Freedom bid for '88 killers of rookie NYPD cop
Two men shot the officer five times in the head in exchange for $8,000 in blood money
By Philip Messing
The New York Post
NEW YORK — Four imprisoned fiends convicted in the 1988 assassination of rookie NYPD cop Edward Byrne are set to appear before their parole boards for the first time this fall to seek their freedom, The Post has learned.
The craven killers — Philip Copeland, Scott Cobb, Todd Scott and David McClary — shot Byrne, a 103rd Precinct patrol cop, on Feb. 26, 1988, inside his marked patrol car in Jamaica, Queens.
The thugs shot the 22-year-old Byrne five times in the head in exchange for $8,000 in blood money from their drug boss, who had been busted by officers a day earlier and offered the dough to anyone who killed a cop in retaliation.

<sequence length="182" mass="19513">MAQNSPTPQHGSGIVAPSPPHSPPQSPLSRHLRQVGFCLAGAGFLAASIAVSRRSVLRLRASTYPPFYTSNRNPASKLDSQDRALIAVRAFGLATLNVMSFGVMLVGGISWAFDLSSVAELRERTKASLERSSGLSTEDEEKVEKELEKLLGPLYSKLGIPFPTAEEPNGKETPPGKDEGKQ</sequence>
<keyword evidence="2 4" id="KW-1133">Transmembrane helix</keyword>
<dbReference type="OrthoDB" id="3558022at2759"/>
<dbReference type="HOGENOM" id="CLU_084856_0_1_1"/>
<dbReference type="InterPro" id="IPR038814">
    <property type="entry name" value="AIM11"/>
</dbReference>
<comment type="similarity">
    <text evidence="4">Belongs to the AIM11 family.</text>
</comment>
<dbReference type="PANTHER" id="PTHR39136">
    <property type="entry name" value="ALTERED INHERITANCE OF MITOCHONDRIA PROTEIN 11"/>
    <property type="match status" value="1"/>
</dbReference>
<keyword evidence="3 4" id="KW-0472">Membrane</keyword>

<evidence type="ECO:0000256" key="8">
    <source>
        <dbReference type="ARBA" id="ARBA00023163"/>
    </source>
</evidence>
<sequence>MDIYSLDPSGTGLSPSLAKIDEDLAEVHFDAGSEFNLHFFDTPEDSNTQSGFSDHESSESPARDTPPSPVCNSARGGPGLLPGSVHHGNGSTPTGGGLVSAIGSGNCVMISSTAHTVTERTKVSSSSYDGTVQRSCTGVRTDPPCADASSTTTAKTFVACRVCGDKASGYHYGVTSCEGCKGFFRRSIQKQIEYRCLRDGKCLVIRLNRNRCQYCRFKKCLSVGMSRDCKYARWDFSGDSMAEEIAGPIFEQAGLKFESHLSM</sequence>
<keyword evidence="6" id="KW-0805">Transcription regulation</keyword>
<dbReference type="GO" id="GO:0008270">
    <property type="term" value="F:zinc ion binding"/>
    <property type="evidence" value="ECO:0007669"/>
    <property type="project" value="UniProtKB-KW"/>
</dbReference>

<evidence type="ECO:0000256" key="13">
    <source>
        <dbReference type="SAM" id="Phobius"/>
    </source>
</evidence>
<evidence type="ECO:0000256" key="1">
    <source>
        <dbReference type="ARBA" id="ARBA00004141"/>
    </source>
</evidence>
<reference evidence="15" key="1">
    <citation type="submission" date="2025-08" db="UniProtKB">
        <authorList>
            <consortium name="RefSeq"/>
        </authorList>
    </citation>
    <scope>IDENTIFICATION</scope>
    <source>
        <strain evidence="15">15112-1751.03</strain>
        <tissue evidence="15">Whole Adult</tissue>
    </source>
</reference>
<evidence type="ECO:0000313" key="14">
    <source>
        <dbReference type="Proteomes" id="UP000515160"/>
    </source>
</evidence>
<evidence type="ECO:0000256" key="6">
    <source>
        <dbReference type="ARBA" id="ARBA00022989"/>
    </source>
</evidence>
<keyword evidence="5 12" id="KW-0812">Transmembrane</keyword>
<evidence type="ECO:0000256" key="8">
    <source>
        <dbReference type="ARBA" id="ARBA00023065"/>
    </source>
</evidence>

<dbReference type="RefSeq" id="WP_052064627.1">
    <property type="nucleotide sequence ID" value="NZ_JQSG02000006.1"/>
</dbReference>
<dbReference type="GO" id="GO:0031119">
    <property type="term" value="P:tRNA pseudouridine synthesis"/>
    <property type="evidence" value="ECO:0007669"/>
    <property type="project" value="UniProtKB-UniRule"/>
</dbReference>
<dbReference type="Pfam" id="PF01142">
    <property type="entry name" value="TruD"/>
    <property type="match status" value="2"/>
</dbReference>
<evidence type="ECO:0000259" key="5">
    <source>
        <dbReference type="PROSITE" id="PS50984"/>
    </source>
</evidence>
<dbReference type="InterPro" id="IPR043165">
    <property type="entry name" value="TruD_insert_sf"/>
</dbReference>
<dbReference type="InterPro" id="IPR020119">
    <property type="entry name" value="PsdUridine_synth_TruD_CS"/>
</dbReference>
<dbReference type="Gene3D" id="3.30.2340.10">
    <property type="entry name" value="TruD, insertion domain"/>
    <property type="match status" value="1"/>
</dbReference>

Byrne's death made national headlines as a stark reminder of the surging tide of urban violence often associated with the distribution of crack cocaine.
"Edward Byrne's merciless assassins should leave prison only in coffins,'' Patrolmen's Benevolent Association President Patrick Lynch told The Post recently, referring to the cons' bid at freedom.
The Byrne family have been told to show up on the morning of Oct. 5 at the West 40th Street offices of the state Division of Parole to provide "victim impact" statements about the parole bids, sources said.
Lawrence Byrne, a lawyer who is the slain officer's brother, did not return calls for comment.
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